My employer called me "anal" again yesterday for my thorough and detailed bike assembly procedures. At least he didn't blow up angrily about it the way he has.
"You have a sign on the wall over there that says, 'It's ready when it's right," he said. "But I've seen everyone here make mistakes. Everyone." He repeated "everyone" slowly and deliberately, looking at me. For some reason my normal human lack of perfection is supposed to undermine my suggestion that we aim for a high standard of accuracy in our work. That is always his counter-argument, as if only a perfect being is worthy to instruct him or anyone else in our organization.
ANYONE CAN DO WHAT I DO. THIS IS NOT ABOUT ME BEING BETTER THAN ANYONE, IT'S ABOUT EVERYONE AIMING FOR A HIGH STANDARD. At least when you miss aiming high your shortfall stands a chance of being better than average. It's only bike mechanics, not anything that hard to master. Why not do it well?
In 2005 I gave up on reforming the organization, but I did not give up on myself or the customers for whom I work. Within limits defined by each situation, such as a customer's budget or desire to have things done really well, I do my best to provide good service.
When I assemble a bicycle I start a the back and work my way to the front, disassembling a lot so I can be sure it is really adjusted as well as its original quality allows. This is NOT the official policy of the shop, because the management feels that certain aspects of the factory assembly are good enough. They believe that the customers don't deserve the best we know how to do, only something that will "probably be good enough."
Let me stress that a thorough assembly barely takes longer than a careless one. Once you accept that you WILL do all the procedures involved in a thorough assembly, you are free to GET ON WITH THEM.
A thoroughly assembled bike takes seconds to prepare for a test ride and a few minutes to prepare for final delivery. It is far less likely to boomerang back within a few days of the sale because something went wrong with it. This assumes the customer actually rides it. Because many customers don't pursue an active cycling program right after purchasing the bike, many slipshod assembles can wander the Earth for years before they show any symptoms. That fact alone excuses a more casual approach.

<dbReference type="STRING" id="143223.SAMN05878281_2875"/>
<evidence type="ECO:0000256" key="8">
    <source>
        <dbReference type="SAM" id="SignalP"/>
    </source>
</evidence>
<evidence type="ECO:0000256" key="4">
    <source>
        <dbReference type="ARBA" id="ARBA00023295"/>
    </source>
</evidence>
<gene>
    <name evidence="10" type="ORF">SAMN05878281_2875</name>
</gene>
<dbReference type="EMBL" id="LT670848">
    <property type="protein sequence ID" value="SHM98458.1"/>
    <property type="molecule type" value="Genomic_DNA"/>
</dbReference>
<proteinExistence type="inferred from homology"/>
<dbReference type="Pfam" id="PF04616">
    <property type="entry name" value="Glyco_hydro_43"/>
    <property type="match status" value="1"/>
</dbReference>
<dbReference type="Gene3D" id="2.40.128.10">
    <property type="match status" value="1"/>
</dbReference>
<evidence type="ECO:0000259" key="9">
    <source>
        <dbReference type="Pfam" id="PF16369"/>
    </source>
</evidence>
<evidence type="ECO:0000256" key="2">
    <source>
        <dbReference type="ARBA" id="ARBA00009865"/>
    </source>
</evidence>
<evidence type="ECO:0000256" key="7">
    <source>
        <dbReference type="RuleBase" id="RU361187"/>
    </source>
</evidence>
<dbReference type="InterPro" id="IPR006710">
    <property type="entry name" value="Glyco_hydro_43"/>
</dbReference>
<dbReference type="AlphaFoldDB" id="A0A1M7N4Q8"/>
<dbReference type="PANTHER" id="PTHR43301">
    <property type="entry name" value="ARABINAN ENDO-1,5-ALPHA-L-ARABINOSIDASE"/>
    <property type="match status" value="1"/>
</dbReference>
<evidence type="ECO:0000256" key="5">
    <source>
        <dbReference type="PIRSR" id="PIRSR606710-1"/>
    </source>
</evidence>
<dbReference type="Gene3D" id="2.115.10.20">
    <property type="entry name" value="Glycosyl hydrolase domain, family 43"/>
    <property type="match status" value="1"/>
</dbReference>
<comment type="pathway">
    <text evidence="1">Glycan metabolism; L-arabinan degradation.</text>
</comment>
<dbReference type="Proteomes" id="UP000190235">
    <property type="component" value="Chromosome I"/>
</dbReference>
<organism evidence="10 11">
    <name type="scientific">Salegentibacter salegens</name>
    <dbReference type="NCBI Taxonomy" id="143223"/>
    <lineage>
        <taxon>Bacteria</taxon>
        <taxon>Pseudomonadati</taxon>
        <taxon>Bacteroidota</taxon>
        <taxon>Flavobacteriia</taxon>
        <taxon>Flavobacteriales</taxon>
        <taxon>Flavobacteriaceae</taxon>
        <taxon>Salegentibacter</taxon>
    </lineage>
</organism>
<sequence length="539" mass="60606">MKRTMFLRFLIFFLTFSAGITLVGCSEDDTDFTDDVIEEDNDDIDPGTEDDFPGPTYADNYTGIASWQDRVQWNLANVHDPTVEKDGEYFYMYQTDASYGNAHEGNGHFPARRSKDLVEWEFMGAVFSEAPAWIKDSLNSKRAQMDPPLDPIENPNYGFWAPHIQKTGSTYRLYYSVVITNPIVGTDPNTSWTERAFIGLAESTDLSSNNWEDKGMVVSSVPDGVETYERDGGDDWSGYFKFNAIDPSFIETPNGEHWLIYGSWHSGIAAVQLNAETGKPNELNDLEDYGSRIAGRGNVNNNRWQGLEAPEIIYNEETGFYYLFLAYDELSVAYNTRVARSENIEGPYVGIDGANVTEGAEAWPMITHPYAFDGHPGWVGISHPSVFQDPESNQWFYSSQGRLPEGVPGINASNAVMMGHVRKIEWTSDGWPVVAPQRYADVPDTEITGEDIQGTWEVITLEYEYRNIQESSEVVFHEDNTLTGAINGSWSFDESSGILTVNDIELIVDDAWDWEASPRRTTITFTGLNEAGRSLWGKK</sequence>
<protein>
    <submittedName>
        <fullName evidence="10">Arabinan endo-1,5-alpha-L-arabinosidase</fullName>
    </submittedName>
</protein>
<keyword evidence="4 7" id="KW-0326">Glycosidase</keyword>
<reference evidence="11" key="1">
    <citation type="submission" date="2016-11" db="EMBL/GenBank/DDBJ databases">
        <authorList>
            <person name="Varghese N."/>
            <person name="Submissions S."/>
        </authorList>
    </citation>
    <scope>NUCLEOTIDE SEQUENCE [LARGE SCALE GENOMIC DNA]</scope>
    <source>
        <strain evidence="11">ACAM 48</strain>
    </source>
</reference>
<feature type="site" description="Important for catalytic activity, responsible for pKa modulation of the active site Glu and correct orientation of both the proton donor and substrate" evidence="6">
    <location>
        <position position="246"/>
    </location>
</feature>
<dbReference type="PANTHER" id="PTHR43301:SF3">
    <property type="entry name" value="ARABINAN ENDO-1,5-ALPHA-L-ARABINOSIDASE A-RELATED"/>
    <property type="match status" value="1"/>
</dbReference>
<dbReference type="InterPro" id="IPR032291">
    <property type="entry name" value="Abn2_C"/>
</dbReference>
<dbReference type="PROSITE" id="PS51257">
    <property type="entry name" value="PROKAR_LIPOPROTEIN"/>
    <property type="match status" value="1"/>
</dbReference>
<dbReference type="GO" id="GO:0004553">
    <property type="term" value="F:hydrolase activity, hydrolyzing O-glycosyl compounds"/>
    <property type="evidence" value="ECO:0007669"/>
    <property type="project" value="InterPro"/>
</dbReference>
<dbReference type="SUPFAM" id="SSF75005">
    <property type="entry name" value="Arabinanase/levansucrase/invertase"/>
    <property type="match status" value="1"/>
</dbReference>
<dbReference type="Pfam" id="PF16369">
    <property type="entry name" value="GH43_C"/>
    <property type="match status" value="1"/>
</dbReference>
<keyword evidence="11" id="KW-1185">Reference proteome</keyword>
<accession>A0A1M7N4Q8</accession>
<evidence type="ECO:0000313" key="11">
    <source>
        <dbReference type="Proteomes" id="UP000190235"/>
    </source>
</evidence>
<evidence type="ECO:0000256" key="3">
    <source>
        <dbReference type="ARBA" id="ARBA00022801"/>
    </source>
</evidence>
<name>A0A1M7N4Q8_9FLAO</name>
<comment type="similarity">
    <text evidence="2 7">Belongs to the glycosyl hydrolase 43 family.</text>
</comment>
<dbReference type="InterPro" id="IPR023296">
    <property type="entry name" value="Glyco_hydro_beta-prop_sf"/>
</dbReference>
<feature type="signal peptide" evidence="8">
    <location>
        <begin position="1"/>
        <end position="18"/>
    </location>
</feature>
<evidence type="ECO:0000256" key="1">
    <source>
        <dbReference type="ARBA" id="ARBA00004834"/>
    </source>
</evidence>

When I first started this job as a temporary thing to tide me over until unspecified better things came along, I didn't care much about it. A few years into it, though, I saw the value of craftsmanship in self defense, if nothing else. I also see it as a way to make the world a more trustworthy place. I'll do my best. You, please, do yours.
Cynics will say it is pointless and hopeless. On many days I agree with them. But then, I suffer from depression. I try not to let that affect my work. However darkly I might view the general situation, I can't let myself take it out on specific people. The worst aspects of humanity are evolutionary qualities. I don't know if we can talk ourselves out of them or if we simply have to wait and see if we develop beyond them. I try to enjoy the simple things in life and hope I don't encounter any of the ugly people. I feel sorry for those who get caught up in our ugly exercises near and far.
Meanwhile I hunker in the greasy chaos and do the best job I can. No one has yet given me a good reason to do otherwise.